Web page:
Communication Dysfunction: How Counterfeit Products Are A Threat To Consumers’ Health – Special Reports

Communication Dysfunction: How Counterfeit Products Are A Threat To Consumers’ Health – Special Reports

In 2021, 29-year-old surveyor, Justice Nwaobasi, after complaining of a mild fever purchased an analgesic over the counter at a patent medicine store to relieve him of the situation.

According to Mr. Nwaobasi, rather than feeling relieved, he was gradually becoming weak and immovable.

The surveyor disclosed that he would have died, but for the help of family members who moved swiftly to resuscitate him.

Nwaobasi believed he had consumed a counterfeit analgesic.

This was similar to the experience of Osinachi, a news reporter in Port Harcourt, one which she claims has affected and stopped her from using body creams or lotions. According to Osinachi, “Mum bought one jergens that gave everybody skin rashes and eczema and we couldn’t return it.”

The cases of Nwaobasi and Osinachi are not strange within environment, as counterfeit products have gained uncontrolled access into the Nigerian market as it is in the international market that it has become difficult in identifying the original from the fake, unfortunately, even in some hospitals. There is no gain saying the fact that the dangers of falsified products is a daily and constant companion that needs urgent intervention. Counterfeit products are a threat to consumers’ health and by a logical extension their lives.

Grave dangers have been linked to counterfeit products consumed (food, drink, medicines) or put directly on the skin (cosmetics, fragrances).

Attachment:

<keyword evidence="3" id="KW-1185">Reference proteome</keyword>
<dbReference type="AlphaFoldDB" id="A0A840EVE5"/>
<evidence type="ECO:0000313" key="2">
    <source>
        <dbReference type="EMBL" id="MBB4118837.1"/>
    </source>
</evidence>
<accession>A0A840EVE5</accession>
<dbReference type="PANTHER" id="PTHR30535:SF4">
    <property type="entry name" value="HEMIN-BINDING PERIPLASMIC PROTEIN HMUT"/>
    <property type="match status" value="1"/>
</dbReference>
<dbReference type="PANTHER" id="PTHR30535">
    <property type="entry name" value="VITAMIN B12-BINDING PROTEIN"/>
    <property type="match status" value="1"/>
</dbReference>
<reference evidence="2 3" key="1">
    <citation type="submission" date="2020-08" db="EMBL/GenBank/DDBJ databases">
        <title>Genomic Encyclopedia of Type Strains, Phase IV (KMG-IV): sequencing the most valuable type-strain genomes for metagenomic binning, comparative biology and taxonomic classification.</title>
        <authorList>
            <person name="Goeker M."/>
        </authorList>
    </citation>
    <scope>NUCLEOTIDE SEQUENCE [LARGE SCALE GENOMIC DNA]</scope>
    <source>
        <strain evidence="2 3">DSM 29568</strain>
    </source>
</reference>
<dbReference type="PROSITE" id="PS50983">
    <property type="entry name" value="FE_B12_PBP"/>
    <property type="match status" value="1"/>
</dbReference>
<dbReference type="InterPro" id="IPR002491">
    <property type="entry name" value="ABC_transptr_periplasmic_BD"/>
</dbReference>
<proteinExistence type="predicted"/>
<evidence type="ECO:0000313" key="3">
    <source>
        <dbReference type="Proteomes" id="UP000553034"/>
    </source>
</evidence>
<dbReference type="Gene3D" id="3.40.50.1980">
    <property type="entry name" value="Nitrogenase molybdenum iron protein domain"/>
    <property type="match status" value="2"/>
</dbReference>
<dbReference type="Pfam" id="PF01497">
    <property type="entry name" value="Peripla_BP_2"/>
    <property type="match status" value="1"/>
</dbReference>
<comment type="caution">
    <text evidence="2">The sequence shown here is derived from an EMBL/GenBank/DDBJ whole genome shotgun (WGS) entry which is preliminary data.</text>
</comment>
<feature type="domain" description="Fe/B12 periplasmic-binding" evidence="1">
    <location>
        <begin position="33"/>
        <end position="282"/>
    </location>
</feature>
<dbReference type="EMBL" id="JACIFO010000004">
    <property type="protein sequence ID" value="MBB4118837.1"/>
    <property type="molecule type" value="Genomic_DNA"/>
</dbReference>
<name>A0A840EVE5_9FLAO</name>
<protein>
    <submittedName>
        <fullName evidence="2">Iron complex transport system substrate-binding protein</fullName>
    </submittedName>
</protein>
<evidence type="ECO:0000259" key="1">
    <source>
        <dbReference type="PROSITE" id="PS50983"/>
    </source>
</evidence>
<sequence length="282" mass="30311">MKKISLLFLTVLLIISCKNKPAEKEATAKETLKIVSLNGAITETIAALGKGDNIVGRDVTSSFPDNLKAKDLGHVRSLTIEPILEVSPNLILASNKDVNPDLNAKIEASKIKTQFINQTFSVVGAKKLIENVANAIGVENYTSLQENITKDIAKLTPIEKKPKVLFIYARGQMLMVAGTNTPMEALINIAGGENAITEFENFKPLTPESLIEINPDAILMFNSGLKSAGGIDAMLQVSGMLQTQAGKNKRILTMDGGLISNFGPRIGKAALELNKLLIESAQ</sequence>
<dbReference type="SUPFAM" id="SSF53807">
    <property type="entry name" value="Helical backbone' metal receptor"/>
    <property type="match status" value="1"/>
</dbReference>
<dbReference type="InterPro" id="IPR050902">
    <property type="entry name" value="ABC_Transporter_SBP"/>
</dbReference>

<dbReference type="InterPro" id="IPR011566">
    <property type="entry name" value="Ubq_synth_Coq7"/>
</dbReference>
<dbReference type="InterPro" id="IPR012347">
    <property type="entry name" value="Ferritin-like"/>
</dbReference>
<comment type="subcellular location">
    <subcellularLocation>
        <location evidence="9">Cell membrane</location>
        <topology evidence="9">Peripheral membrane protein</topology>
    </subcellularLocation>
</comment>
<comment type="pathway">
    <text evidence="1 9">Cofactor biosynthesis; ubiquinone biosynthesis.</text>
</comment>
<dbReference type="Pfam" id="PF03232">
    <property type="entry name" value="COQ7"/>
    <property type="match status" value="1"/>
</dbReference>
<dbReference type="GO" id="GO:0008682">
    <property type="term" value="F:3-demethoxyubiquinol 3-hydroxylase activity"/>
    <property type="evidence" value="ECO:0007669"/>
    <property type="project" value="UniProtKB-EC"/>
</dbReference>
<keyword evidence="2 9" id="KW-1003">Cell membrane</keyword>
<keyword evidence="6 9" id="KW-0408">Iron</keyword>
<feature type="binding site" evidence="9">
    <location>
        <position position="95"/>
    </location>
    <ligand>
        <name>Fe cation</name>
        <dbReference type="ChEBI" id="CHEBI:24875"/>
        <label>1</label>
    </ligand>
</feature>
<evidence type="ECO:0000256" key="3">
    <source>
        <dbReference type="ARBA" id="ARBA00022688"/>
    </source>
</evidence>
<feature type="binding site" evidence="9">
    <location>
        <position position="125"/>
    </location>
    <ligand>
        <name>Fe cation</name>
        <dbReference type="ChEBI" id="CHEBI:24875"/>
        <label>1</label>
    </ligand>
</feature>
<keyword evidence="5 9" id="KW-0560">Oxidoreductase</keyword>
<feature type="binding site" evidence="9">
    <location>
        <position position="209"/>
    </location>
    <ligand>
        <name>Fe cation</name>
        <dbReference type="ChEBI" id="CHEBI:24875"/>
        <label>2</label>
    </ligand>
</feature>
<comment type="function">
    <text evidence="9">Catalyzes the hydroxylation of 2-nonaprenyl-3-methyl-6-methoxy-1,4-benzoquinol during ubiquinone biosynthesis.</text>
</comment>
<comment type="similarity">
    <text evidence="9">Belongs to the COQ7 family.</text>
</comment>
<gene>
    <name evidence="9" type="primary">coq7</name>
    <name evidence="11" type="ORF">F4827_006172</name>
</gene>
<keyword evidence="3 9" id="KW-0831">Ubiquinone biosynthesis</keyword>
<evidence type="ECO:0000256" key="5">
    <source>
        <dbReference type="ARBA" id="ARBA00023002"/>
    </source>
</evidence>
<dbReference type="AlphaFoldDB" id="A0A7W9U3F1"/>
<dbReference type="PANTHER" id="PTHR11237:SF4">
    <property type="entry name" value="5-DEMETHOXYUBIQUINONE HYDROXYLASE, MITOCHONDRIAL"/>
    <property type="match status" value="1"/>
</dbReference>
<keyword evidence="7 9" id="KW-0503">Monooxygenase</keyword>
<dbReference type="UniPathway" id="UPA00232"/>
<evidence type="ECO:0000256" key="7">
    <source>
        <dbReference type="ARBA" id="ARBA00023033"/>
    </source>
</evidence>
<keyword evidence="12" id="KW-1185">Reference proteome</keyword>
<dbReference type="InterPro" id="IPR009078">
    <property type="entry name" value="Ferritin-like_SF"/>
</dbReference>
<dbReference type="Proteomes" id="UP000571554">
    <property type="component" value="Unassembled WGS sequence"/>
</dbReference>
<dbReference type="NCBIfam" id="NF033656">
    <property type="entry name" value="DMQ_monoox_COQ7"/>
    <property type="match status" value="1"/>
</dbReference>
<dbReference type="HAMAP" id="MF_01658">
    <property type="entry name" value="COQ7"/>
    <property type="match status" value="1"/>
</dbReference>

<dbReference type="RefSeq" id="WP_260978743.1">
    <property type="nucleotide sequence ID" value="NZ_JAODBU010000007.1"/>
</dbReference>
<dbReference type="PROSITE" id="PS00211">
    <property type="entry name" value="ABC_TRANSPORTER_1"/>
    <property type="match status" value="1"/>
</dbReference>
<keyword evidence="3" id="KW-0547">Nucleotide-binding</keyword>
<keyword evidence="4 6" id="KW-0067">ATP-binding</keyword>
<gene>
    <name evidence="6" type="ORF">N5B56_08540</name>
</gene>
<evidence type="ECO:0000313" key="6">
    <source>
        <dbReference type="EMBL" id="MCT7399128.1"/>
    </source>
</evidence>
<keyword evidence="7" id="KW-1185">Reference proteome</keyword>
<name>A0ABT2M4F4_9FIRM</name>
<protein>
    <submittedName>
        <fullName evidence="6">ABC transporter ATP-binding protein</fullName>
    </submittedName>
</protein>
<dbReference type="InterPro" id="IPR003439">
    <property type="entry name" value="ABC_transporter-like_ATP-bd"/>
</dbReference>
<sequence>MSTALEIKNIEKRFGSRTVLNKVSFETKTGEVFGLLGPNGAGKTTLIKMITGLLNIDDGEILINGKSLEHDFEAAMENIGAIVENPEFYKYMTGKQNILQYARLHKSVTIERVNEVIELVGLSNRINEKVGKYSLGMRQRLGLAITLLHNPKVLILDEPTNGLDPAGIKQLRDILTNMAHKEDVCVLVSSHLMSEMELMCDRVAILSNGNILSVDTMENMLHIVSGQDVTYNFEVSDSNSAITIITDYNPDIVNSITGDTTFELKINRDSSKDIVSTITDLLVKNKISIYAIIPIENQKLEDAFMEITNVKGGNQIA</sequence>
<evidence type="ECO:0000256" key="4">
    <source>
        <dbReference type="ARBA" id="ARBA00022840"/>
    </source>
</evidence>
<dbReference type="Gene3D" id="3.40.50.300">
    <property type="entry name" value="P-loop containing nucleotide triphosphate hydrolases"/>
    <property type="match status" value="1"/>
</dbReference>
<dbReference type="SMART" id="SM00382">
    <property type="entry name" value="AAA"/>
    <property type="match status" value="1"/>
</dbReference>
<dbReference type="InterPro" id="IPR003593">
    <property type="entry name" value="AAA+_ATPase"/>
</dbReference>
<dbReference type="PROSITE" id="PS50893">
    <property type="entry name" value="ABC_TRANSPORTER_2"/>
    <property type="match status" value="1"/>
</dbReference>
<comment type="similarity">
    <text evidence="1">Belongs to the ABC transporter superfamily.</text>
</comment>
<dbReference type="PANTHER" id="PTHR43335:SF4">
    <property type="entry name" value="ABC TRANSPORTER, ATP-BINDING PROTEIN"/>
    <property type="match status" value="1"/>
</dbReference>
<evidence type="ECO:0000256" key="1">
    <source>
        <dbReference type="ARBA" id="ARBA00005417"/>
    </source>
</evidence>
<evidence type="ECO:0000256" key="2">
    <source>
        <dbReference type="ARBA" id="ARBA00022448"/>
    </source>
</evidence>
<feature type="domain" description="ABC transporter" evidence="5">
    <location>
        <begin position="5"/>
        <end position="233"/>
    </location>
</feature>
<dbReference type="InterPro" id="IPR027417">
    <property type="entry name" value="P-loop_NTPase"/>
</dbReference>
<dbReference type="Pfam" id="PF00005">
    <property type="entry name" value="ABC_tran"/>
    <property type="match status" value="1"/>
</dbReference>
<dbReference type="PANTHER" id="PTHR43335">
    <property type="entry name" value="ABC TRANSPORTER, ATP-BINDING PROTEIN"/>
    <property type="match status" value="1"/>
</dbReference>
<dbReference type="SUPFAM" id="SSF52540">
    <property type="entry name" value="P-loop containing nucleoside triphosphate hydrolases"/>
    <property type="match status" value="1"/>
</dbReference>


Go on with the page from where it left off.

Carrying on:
Africa remains the continent most affected by counterfeits and with Nigeria being its most populous country. Little wonder the nation is facing an “epidemic” of fake products in some cases she is referred to as a dumping ground if the level of fake and counterfeit consumables that find their way into our market is anything to go by. Indeed, it is a menace, a clear and present danger.

Previous studies by the Economic Co-operation and Development have revealed that African countries are targeted destinations for counterfeit goods such as pharmaceuticals, foods, and beverages.

Key economies in Africa, such as Nigeria, must assume a leading role in deepening the conversation, raising awareness and acting against the counterfeiting of intellectual property rights (IPR).

WHAT DO MEDICS SAY?

A medical practitioner Dr. Paul Kue hints that counterfeit drugs are a danger to human health and could lead to drug and product abuse due to their impotency to address the ailments it was prescribed for and hence cause organ collapse.

Dr. Paul revealed that some cancer of the liver are largely traced to high consumption of drugs noting that substandard drugs are a critical challenge confronting most developing countries.